The Story of Oil Sand

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Is it possible to produce Oil from Sand? Yes!
Canada has 3rd largest Oil reserves in the World and 97% of Oil reserves are tapped in sand called “Oil Sand”. Out of “173 Billion Barrels” of oil reserves “167 Billion Barrels” are present in the Oil Sands.
So here Question comes what are Oil Sands?
Basically Oil Sands are naturally occurring mixture of “sand, clay, water and bitumen” lies in the category of Unconventional Petroleum deposits. According to National Energy Board of Canada Bitumen main component of oil sands which can be refined into diesel fuel is defined as “A highly viscous mixture of hydrocarbons heavier than pentanes which, in its natural state, is not usually recoverable at a commercial rate through a well because it is too thick to flow”.
Canada’s oil sands have drawn attention for more than 200 years. Historical background date back as far as 1715, when “James Knight”, wrote in his journal about “gum or pitch that flows out of the banks of a river” (The Athabasca). Efforts to exploit the oil sands resource began in the early 20th century.
Oil sands are recovered using two main technical methods:
1. Open Pit Mining
Large shovels scoop the oil sands into huge trucks which transfer it to crusher.
Large pieces of clay are broken down at crusher units.
Oil sand is then mixed with water & transported to plant via pipeline.
Bitumen is separated from other compounds.
Recovery rate through this process is 90% —— useful & cost-effective.
20% Oil sands are present close to earth’s surface.
2. In-Situ Drilling
In situ drilling accounts for 80% of oil sands reserves because mostly these reserves are located below 200ft from surface.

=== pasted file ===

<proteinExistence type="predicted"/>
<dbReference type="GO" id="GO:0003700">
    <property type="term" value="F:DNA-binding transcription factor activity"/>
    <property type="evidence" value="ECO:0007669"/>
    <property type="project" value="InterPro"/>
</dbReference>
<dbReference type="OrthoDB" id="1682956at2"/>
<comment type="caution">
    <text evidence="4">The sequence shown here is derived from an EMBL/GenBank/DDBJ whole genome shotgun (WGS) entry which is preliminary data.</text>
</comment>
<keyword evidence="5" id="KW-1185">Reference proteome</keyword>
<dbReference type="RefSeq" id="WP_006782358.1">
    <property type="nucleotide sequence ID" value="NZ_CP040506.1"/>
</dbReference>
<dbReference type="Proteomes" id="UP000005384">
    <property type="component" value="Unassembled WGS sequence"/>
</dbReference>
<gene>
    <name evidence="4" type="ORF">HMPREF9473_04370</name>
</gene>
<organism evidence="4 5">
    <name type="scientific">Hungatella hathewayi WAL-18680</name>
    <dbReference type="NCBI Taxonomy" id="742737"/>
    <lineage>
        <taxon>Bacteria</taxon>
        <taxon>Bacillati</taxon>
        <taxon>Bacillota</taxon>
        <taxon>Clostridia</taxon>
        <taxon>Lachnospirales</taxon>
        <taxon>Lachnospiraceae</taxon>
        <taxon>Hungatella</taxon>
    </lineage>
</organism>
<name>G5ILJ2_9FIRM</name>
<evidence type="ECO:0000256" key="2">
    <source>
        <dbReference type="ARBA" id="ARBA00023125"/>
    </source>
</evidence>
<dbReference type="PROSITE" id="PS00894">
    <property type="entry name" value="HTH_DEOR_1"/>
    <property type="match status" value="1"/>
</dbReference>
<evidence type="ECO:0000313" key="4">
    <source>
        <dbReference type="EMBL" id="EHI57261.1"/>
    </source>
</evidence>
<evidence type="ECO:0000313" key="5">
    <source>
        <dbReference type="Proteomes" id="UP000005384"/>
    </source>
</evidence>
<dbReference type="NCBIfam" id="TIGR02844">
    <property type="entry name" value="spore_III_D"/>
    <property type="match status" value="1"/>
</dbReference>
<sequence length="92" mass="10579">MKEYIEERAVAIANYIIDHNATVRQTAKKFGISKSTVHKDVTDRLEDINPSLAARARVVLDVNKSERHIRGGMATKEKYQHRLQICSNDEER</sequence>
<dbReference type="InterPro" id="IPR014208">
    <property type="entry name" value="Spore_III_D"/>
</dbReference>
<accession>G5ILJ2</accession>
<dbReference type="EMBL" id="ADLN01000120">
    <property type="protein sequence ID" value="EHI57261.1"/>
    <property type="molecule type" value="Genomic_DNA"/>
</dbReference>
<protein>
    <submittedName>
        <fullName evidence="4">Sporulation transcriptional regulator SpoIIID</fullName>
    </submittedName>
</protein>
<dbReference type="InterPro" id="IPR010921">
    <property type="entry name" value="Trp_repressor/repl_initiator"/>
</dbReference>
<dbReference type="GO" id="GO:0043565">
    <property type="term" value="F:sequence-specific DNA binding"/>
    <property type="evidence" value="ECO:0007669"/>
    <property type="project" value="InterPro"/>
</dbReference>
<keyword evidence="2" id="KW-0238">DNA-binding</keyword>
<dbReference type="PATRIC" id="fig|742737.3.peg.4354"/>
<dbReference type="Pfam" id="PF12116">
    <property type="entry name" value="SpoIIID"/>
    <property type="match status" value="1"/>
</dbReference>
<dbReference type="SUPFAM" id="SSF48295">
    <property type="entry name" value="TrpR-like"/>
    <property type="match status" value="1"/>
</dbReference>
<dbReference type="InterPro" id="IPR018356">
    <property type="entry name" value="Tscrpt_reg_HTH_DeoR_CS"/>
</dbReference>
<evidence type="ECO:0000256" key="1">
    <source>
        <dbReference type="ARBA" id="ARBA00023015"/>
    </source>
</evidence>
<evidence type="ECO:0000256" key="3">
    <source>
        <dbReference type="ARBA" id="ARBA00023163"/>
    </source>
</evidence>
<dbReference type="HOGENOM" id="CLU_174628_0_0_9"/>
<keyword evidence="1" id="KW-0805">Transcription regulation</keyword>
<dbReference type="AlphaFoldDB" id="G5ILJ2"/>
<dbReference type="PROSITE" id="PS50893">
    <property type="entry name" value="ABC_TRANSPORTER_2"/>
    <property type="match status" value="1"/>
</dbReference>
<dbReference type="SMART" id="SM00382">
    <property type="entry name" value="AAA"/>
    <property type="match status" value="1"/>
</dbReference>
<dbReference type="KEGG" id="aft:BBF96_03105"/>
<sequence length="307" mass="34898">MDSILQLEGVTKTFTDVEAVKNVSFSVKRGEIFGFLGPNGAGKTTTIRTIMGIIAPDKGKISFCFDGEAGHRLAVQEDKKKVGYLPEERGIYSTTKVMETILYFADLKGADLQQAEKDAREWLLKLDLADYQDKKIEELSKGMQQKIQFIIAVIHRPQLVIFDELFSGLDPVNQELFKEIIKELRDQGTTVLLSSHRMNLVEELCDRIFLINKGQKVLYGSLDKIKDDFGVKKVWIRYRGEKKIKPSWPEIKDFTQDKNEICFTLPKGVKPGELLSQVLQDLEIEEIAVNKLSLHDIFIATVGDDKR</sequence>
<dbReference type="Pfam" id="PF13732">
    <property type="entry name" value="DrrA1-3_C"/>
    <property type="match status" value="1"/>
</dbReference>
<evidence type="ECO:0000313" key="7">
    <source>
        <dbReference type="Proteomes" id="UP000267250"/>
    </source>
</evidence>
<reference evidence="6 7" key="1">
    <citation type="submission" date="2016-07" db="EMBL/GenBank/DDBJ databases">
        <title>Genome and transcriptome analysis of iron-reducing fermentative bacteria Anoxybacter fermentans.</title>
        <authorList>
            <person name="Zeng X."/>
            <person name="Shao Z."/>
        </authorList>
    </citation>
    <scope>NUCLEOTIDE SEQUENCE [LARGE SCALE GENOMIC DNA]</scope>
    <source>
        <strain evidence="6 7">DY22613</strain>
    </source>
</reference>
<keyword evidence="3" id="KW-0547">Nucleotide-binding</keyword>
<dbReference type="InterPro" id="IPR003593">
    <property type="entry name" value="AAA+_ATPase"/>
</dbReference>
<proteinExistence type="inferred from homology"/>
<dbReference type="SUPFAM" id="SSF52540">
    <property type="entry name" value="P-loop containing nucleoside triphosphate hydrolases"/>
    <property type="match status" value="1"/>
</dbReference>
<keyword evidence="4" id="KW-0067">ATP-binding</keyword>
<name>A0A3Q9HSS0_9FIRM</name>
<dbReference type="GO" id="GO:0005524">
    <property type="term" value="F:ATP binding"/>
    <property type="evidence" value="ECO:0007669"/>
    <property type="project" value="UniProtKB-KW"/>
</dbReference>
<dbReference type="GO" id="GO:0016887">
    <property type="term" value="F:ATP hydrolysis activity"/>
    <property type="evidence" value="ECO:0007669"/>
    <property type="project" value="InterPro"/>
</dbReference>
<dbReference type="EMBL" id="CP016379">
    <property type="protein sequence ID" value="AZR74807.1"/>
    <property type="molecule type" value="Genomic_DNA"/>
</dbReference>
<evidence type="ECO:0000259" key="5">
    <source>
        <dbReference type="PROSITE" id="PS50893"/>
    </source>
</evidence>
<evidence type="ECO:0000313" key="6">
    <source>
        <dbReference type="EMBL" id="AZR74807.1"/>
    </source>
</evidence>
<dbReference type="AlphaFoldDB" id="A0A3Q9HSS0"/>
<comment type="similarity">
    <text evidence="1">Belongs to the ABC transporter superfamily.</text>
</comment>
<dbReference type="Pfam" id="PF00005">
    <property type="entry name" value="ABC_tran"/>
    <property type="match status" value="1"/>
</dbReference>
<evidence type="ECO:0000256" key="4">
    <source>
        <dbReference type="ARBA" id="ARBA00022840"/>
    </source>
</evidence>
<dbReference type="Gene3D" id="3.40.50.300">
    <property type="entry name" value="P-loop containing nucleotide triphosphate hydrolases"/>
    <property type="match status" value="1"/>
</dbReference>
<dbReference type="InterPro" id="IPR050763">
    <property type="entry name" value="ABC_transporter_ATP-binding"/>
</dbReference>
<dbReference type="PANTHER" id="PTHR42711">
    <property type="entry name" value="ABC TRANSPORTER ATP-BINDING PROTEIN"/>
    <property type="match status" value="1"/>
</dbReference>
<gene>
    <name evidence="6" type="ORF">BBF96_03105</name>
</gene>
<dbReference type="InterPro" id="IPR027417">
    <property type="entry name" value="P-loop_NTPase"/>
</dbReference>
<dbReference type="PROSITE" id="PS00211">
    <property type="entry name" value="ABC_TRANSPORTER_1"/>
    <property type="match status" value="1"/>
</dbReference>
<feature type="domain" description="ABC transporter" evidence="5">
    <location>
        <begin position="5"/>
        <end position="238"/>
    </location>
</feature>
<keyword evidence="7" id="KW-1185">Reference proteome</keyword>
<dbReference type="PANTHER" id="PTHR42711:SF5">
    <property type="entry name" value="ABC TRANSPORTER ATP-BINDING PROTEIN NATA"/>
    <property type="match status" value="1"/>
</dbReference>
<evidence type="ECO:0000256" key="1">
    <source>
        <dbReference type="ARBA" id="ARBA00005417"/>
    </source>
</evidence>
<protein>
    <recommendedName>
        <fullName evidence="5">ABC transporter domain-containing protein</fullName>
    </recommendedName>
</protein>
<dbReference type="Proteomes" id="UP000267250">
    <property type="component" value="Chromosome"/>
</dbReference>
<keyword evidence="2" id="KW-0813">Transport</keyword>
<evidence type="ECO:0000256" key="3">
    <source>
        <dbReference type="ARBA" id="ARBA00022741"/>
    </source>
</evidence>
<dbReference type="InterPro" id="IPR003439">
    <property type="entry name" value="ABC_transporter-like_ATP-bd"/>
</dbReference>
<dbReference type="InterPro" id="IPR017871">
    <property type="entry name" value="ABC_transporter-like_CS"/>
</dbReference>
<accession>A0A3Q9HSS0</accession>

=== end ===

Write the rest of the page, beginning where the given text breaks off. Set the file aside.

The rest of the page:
Advanced technology (Directional Drilling) is utilized to inject steam, combustion or other sources of heat into the reservoir which warms the bitumen so it can be pumped to the surface through recovery wells.
Majority of in situ operations are performed through steam-assisted gravity drainage, or SAGD.
Steam is pumped underground through a horizontal well to liquefy the bitumen, which is then pumped to the surface through a second recovery well.
Recovery rate is 50—65%
Another method is Cyclic Steam Stimulation in which steam is pumped down through a vertical well to liquefy the bitumen, which is then pumped to the surface through the same well.
Recovery rate is 30—-40%.
Crude oil which is derived from the oil sands is usually sent to refineries across North America to make gasoline, diesel, aviation fuel and other consumer products and then utilized commercially.

http://www.oilsandstoday.ca/whatareoilsands/Pages/RecoveringtheOil.aspx
http://www.oilsandstoday.ca/whatareoilsands/Pages/History.aspx
http://www.oilsandstoday.ca/whatareoilsands/Pages/QuickFacts.aspx
http://www.oilsandstoday.ca/whatareoilsands/Uses/Pages/default.aspx
http://www.canadiangeographic.ca/magazine/jun08/feature_tar_sands.asp
Image Source Oilandgasiq.com

About author

Muhammad Taimur

3rd year student of B.Sc Petroleum & Natural Gas Engineering at University of Engineering & Technology Lahore, Pakistan.Interested in writing research articles related to Petroleum technology and on social issues.Currently working as ambassador for YoungPetro in Pakistan, Chairman of Environmental & Science pages at Haashiya Magazine, Pakistan and President of Pakistan Career Counseling Wing.

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